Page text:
Green Entrepreneurs Europe
The GEE (Green Entrepreneurship Europe) project aims to bring together the twin necessities of a green economy and increased entrepreneurship that provides meaningful jobs and restores our natural wealth. GEE will improve the capacity of schools to teach the key competencies and skills for young people to take an active role in building the green economy and strengthen cooperation between school and the world of work. GEE has been identified by the partners as a response to the need for a pan-European response to building the green economy, a belief shared by our project schools that have identified entrepreneurship education as a priority.
Find out more about taking part: GEE Project for Teachers and Students
Green entrepreneurship is not primarily about starting a business but about taking responsibility for your life choices. Once you feel responsible for your environment, who you are and what you do, you can discover an opportunity or an opening in a market or you might just find a more sustainable process at work. It is this attitude of positive action that defines green entrepreneurship. This is the foundation for entrepreneurs who start a business to make or offer a product, service, or process that benefits the environment.
GEE marries an understanding of the natural world with the skills for entrepreneurship. The natural world is a model for sustainability; it is both a mentor and measure. By learning the principles that make nature sustainable, we can apply the same principles towards entrepreneurship to create new business ideas and job opportunities that meet Europe’s need for a green economy.
The natural environment provides the ideal environment for learning about sustainability. In natural systems there is no waste; it is food for another process. We can apply this ‘waste=food’ principle to the business world. Coffee grounds from cafes which they consider a waste product can be used to grow high value mushrooms. Starbucks is aiming to turn thousands of tons of its waste coffee grounds into everyday products by using bacteria to generate succinic acid which can then be used in a range of products from detergents to bio-plastics and medicines.
These examples demonstrate that it is possible to rethink how we make and use things. By connecting directly with local business and entrepreneurs we will create excitement about what young people can do now, making it practical and not theoretical. This will also stimulate an interest in young people to develop their own ideas and further their motivation and entrepreneurial skills.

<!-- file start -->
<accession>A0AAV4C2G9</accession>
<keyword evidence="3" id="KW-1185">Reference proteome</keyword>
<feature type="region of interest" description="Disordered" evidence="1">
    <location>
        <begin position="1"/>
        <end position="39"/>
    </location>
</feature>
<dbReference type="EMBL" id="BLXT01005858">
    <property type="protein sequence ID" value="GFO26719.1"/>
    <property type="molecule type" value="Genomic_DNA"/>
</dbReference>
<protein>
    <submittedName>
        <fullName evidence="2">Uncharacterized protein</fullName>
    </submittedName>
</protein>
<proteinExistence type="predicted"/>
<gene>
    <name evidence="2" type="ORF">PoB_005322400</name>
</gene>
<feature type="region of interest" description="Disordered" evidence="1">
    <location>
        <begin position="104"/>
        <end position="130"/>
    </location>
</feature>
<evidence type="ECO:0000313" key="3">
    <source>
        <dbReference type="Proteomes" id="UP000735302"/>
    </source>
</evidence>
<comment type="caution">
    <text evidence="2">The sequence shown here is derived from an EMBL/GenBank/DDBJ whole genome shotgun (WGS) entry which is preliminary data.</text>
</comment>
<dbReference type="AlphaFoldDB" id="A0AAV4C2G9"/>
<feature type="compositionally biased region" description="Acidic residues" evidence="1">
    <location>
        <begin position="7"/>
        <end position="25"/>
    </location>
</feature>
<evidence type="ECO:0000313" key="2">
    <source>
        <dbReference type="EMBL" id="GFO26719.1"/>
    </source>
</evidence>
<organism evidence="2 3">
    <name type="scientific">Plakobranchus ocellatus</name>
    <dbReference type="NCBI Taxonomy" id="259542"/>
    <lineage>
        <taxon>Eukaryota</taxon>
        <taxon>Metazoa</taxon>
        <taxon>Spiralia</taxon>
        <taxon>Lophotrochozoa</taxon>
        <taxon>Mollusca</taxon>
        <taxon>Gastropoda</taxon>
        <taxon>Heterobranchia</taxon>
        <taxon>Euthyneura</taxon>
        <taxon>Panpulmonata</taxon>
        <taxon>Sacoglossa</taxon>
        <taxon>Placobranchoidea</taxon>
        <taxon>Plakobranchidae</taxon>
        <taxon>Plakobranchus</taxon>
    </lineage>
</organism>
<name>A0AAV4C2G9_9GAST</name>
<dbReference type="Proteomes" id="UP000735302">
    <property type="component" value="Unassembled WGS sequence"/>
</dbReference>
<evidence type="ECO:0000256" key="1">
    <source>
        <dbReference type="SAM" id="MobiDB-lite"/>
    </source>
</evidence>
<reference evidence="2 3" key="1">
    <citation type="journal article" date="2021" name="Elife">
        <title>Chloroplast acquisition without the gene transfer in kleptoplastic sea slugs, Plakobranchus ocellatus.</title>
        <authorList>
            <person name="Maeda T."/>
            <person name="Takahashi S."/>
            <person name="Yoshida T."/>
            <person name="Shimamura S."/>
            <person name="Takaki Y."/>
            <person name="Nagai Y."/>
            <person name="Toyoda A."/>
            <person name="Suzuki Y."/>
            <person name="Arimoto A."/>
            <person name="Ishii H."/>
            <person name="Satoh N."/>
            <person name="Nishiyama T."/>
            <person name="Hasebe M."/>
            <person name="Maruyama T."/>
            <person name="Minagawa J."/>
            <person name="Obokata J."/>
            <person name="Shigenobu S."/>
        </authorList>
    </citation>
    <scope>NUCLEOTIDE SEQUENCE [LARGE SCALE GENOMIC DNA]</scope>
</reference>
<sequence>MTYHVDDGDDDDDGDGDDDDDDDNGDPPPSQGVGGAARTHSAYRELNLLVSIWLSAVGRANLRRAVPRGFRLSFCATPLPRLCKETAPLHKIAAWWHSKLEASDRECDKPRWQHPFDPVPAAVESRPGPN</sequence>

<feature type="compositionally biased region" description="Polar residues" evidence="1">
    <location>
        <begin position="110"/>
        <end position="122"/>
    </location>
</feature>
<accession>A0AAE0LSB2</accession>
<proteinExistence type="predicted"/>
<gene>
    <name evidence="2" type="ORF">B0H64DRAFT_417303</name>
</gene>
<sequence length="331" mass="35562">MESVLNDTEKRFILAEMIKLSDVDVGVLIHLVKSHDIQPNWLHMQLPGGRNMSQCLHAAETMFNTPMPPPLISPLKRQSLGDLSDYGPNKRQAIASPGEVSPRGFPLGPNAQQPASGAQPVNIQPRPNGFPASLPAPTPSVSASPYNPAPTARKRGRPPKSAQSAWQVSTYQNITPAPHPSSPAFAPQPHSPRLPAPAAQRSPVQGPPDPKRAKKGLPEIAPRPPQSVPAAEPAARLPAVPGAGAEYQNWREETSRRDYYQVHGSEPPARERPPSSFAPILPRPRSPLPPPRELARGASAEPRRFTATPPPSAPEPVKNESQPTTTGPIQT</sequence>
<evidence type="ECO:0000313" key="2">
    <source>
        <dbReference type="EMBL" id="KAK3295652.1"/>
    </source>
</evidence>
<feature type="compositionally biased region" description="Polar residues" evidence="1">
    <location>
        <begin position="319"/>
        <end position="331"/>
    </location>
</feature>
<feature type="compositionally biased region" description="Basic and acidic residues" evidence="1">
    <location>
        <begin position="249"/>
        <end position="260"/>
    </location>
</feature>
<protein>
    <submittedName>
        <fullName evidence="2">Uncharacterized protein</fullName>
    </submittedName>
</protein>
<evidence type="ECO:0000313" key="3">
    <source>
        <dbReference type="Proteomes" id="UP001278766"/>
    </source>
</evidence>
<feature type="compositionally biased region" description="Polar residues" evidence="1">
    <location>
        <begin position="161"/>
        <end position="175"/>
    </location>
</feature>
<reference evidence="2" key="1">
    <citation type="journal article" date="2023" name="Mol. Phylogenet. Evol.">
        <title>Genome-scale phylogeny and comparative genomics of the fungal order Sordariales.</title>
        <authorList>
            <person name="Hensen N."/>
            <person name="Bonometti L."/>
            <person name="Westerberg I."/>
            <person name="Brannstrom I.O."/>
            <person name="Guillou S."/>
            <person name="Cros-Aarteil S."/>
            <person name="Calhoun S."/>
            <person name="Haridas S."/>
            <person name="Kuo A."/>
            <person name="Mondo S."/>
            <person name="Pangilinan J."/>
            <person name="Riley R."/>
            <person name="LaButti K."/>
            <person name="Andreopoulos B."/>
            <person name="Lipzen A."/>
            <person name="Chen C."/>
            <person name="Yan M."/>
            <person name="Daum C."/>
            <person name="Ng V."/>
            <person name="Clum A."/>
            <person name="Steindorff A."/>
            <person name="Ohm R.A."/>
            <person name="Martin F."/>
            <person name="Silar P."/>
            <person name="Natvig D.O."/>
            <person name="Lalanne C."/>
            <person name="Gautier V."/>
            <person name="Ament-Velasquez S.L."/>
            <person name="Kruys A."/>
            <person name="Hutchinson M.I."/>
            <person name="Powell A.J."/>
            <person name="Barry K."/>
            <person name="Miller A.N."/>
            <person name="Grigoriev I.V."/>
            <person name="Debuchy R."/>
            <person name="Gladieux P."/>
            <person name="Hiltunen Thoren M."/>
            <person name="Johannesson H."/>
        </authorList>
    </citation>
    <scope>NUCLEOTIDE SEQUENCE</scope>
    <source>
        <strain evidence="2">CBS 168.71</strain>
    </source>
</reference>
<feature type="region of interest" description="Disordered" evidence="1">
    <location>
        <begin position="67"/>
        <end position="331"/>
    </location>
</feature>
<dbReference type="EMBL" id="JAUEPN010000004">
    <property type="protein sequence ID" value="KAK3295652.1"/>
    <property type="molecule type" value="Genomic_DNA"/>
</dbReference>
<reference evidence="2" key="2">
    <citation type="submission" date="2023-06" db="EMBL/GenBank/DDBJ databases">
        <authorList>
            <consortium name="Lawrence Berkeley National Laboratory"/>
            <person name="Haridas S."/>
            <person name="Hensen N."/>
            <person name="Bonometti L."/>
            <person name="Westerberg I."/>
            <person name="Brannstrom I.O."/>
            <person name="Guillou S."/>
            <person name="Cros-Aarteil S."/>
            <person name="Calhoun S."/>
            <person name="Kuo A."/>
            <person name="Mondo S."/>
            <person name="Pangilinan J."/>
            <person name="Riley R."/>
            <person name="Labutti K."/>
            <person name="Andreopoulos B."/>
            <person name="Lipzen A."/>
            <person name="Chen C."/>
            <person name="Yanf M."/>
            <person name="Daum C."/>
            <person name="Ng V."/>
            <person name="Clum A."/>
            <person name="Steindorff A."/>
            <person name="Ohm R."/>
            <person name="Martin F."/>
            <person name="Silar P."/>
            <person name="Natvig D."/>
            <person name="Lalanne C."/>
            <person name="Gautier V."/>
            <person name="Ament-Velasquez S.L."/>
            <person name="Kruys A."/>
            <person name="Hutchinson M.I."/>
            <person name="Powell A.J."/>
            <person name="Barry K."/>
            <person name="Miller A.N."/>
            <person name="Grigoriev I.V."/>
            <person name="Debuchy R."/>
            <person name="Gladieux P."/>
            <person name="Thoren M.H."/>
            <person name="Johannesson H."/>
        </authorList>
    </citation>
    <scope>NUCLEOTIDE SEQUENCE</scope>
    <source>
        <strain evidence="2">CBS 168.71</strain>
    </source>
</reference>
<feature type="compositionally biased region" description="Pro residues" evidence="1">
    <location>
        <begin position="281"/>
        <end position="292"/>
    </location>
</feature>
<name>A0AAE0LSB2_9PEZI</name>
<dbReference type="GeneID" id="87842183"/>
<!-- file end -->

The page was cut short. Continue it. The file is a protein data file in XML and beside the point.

To make this change possible pupils need a different set of skills and knowledge. A change from reductionist to whole systems thinking will be critical. To design sustainable products and services for the 21st century pupils will need the ability to think in systems, to see the bigger picture and connect diverse impacts. Thinking in whole systems rather than parts will lead to better decisions. For example, traditional problem solving see the world as linear i.e. solutions are simple and target a specific issue. This can lead to unintended consequences such as the rush for biofuels to power cars in Europe that reduced land for growing food crops and increased stress on food systems. A whole systems approach looks for these unintended consequences and designs better solutions. GEE will be unique in it will encourage the competencies to think systemically, synthesize ideas from a range of perspectives and promote collaborative cross-disciplinary approaches. We aim for transformative not additive learning.
To learn more about the project please contact Noel Elliot.
Our Project Partners:
Bernu Vides skola (Latvia)
Focus Eco Centre (Romania)
Fundacion Tierra Integral (Spain)
Ecosystem Europe Association (Bulgaria)
Business in the Community (Northern Ireland)
Asociatia Intreprinzatorilor Arbor (Romania)
Integral Sociedad para el Desarrollo Rural (Spain)
Business Foundation for Education (Bulgaria)
BIC Innobridge (Bulgaria)
Green Entrepreneurs Europe has received support from the European Union Erasmus+ programme.
This publication has been produced with the support of the Erasmus+ Programme of the European Union. The contents of this publication are the sole responsibility of the Field Studies Council and can in no way be taken to reflect the views of the NA and the Commission.